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MR DAY Dry Up In The Sun Favorite Recordings FVR062CDPR (2012)

Mr Day

MRDAY's 'Dry Up In The Sun' is a misleading title for an album bursting with psychedelic tinged soulful cool and shaped by mellifluous dance floor funky grooves.

You want mellow, you want cool, you want Mod tinged psychedelic soul with a garage punk heart? Then step this way as the French Mod influenced soul stylists MRDAY take you back to the late 60's and to a time when psychedelia and soul occupied the same planet and better still cross fertilized.

Perhaps only a French band with a willingness to embrace a wide variety of music could achieve such a retro glance over the shoulder and drag soul on to the 21st century dance floor. But that would be to overlook scene movers like Ocean Colour Scene's Steve Cradock and Paul Weller, or indeed the acid jazz scene that inspired MRDAY's leader Eric Duperray. Either way, Messieurs Cradock and Weller would both surely enjoy a record that unashamedly mines the past for a contemporary sense of post psychedelic cool

Formed in Lyon in 2007, 'Dry Up In The Sun' is the band's second album and it's a glorious retro mash up that subtly shifts is focus from its apparent psychedelic garage band origins, via funky dance floor beats, to a post psychedelic soulful cool. The music washes over you and seamlessly leads to a climactic choral finish that conjoins Primal Scream angst with the Stones 'You Cant Always Get What You Want'.

And while some of the band's influences are self evident, notably on the Four Tops style 'Forgotten Realms' and more obviously on the Curtis Mayfield vocals on 'Right On', this is an album with its own creative source. At times MRDAY are understated as on the organ led, mellow groove of 'Follow You', while on the Curtis Mayfield influenced title track they almost over egg the cake on a superbly produced example of what they are really all about.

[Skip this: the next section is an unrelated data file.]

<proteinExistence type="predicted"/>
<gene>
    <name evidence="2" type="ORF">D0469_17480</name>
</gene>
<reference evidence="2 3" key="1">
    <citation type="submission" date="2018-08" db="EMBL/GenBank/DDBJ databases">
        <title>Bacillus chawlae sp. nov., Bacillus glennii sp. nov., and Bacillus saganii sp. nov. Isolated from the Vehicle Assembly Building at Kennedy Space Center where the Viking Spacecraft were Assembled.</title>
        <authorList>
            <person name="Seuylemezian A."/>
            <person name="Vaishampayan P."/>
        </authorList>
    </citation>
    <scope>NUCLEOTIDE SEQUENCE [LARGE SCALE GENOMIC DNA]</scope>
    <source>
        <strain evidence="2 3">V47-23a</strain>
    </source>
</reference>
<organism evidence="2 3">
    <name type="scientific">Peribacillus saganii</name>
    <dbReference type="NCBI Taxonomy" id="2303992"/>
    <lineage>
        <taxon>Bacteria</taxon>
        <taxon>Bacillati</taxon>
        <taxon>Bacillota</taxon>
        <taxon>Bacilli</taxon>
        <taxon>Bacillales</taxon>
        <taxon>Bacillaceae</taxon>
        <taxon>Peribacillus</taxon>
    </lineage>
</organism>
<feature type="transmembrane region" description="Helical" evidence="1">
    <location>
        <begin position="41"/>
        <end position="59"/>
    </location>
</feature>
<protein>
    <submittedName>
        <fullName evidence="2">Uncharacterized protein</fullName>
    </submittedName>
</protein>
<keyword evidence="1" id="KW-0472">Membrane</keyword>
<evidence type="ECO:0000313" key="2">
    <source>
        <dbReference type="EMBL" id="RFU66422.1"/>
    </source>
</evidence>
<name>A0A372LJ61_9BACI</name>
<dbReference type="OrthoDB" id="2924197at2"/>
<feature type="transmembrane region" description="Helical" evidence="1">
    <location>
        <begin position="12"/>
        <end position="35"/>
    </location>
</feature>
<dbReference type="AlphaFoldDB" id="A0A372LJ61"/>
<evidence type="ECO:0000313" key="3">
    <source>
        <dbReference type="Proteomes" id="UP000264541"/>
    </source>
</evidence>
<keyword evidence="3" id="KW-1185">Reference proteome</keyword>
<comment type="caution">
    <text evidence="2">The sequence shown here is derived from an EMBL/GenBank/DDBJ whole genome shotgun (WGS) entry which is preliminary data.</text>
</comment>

But for the most part MRDAY search for subtle grooves, dynamics, and enough space to house the kind of majestic organ breaks that makes 'Follow You' so essential. There's further echoes of The Four Tops on the layered harmonies, insistent percussion and dance friendly rhythms of 'Caveman', while the band stretch out on slow burning gospel tinged 'Head Down In The Water'. It's the kind of track that perfectly fits in the nouveau soul scene recently championed by Warren Haynes and the Royal Southern Brotherhood.

And having cemented their role in the present, the title track perfectly distills the band's unique oeuvre, as it drips with soulful intent, emotive feel and aching bv's.

MRDAY successful uses the past as a launch pad for the future as exemplified by 'One Step' on which Eric sings, 'one step forward darling, two steps back', with sandpaper Barrence Whitfield style vocal played out against an ascending horn line. The song is an effective musical reference point for the soul music from the source that the band explores so eloquently. It doesn't get much more authentic than this.

'Dry Up In The Sun' almost starts out as a homage to an era but ends up as a creative triumph on a slow burner of an album that beguiles you with its mix of funk, gospel r&b and post psychedelic soul. French retro pop never sounded so good.


Review by Pete Feenstra


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***** Out of this world | **** Pretty damn fine |
*** OK, approach with caution unless you are a fan |
** Instant bargain bin fodder | * Ugly. Just ugly

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